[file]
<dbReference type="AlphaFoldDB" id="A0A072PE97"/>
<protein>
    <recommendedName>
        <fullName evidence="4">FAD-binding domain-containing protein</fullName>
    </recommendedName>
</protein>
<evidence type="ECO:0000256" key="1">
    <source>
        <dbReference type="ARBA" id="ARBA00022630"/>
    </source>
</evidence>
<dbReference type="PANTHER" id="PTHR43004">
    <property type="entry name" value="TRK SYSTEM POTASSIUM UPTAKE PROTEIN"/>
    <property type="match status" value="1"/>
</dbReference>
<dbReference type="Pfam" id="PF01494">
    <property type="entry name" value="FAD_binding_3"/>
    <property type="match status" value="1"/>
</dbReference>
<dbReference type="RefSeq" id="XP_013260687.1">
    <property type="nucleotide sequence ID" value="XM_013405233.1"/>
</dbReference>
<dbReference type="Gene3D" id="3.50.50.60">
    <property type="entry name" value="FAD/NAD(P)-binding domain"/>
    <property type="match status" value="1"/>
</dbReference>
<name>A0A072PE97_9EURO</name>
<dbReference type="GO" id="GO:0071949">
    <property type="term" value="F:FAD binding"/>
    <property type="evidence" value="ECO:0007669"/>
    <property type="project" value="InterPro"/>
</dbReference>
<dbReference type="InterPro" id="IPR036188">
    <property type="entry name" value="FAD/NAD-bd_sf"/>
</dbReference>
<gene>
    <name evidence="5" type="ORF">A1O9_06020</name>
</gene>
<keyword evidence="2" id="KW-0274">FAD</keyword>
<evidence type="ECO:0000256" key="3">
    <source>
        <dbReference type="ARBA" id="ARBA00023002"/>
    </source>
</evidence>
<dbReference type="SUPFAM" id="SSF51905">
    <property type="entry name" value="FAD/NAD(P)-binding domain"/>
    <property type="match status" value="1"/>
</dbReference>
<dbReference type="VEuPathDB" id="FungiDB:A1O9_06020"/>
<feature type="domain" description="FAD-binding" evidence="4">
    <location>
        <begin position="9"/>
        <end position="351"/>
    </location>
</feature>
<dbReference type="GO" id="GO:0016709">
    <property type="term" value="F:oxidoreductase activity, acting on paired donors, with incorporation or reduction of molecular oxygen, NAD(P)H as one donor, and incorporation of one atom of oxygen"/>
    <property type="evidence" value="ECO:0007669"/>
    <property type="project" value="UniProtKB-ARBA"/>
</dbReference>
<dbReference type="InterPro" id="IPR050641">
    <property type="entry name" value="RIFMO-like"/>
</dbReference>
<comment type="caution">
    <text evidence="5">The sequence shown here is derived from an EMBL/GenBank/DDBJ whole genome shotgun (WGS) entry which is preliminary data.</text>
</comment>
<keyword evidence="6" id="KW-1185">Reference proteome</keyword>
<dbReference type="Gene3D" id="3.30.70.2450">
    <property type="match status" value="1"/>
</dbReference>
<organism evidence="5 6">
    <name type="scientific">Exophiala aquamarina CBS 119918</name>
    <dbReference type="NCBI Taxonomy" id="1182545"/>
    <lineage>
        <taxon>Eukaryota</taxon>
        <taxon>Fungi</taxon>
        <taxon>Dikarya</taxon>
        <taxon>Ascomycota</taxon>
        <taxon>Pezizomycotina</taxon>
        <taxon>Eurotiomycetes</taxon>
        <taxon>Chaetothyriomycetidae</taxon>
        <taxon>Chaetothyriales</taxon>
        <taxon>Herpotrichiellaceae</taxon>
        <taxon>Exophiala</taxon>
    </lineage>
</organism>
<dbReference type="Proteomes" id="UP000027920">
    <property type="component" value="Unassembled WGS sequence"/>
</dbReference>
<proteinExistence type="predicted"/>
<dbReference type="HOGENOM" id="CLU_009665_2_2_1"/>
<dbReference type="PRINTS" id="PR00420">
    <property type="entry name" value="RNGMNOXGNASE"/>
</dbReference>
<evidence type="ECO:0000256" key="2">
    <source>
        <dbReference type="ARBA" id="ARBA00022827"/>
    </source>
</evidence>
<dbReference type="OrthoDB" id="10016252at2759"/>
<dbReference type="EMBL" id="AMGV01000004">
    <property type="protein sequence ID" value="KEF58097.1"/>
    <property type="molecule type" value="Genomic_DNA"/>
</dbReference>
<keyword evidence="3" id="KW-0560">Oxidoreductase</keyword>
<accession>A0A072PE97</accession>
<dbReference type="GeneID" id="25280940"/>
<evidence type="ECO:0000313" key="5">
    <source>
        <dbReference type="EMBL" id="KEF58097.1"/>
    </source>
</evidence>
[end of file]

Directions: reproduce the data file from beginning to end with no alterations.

<dbReference type="AlphaFoldDB" id="A0A072PE97"/>
<protein>
    <recommendedName>
        <fullName evidence="4">FAD-binding domain-containing protein</fullName>
    </recommendedName>
</protein>
<evidence type="ECO:0000256" key="1">
    <source>
        <dbReference type="ARBA" id="ARBA00022630"/>
    </source>
</evidence>
<dbReference type="PANTHER" id="PTHR43004">
    <property type="entry name" value="TRK SYSTEM POTASSIUM UPTAKE PROTEIN"/>
    <property type="match status" value="1"/>
</dbReference>
<dbReference type="Pfam" id="PF01494">
    <property type="entry name" value="FAD_binding_3"/>
    <property type="match status" value="1"/>
</dbReference>
<dbReference type="RefSeq" id="XP_013260687.1">
    <property type="nucleotide sequence ID" value="XM_013405233.1"/>
</dbReference>
<dbReference type="Gene3D" id="3.50.50.60">
    <property type="entry name" value="FAD/NAD(P)-binding domain"/>
    <property type="match status" value="1"/>
</dbReference>
<name>A0A072PE97_9EURO</name>
<dbReference type="GO" id="GO:0071949">
    <property type="term" value="F:FAD binding"/>
    <property type="evidence" value="ECO:0007669"/>
    <property type="project" value="InterPro"/>
</dbReference>
<dbReference type="InterPro" id="IPR036188">
    <property type="entry name" value="FAD/NAD-bd_sf"/>
</dbReference>
<gene>
    <name evidence="5" type="ORF">A1O9_06020</name>
</gene>
<keyword evidence="2" id="KW-0274">FAD</keyword>
<evidence type="ECO:0000256" key="3">
    <source>
        <dbReference type="ARBA" id="ARBA00023002"/>
    </source>
</evidence>
<dbReference type="SUPFAM" id="SSF51905">
    <property type="entry name" value="FAD/NAD(P)-binding domain"/>
    <property type="match status" value="1"/>
</dbReference>
<dbReference type="VEuPathDB" id="FungiDB:A1O9_06020"/>
<feature type="domain" description="FAD-binding" evidence="4">
    <location>
        <begin position="9"/>
        <end position="351"/>
    </location>
</feature>
<dbReference type="GO" id="GO:0016709">
    <property type="term" value="F:oxidoreductase activity, acting on paired donors, with incorporation or reduction of molecular oxygen, NAD(P)H as one donor, and incorporation of one atom of oxygen"/>
    <property type="evidence" value="ECO:0007669"/>
    <property type="project" value="UniProtKB-ARBA"/>
</dbReference>
<dbReference type="InterPro" id="IPR050641">
    <property type="entry name" value="RIFMO-like"/>
</dbReference>
<comment type="caution">
    <text evidence="5">The sequence shown here is derived from an EMBL/GenBank/DDBJ whole genome shotgun (WGS) entry which is preliminary data.</text>
</comment>
<keyword evidence="6" id="KW-1185">Reference proteome</keyword>
<dbReference type="Gene3D" id="3.30.70.2450">
    <property type="match status" value="1"/>
</dbReference>
<organism evidence="5 6">
    <name type="scientific">Exophiala aquamarina CBS 119918</name>
    <dbReference type="NCBI Taxonomy" id="1182545"/>
    <lineage>
        <taxon>Eukaryota</taxon>
        <taxon>Fungi</taxon>
        <taxon>Dikarya</taxon>
        <taxon>Ascomycota</taxon>
        <taxon>Pezizomycotina</taxon>
        <taxon>Eurotiomycetes</taxon>
        <taxon>Chaetothyriomycetidae</taxon>
        <taxon>Chaetothyriales</taxon>
        <taxon>Herpotrichiellaceae</taxon>
        <taxon>Exophiala</taxon>
    </lineage>
</organism>
<dbReference type="Proteomes" id="UP000027920">
    <property type="component" value="Unassembled WGS sequence"/>
</dbReference>
<proteinExistence type="predicted"/>
<dbReference type="HOGENOM" id="CLU_009665_2_2_1"/>
<dbReference type="PRINTS" id="PR00420">
    <property type="entry name" value="RNGMNOXGNASE"/>
</dbReference>
<evidence type="ECO:0000256" key="2">
    <source>
        <dbReference type="ARBA" id="ARBA00022827"/>
    </source>
</evidence>
<dbReference type="OrthoDB" id="10016252at2759"/>
<dbReference type="EMBL" id="AMGV01000004">
    <property type="protein sequence ID" value="KEF58097.1"/>
    <property type="molecule type" value="Genomic_DNA"/>
</dbReference>
<keyword evidence="3" id="KW-0560">Oxidoreductase</keyword>
<accession>A0A072PE97</accession>
<dbReference type="GeneID" id="25280940"/>
<evidence type="ECO:0000313" key="5">
    <source>
        <dbReference type="EMBL" id="KEF58097.1"/>
    </source>
</evidence>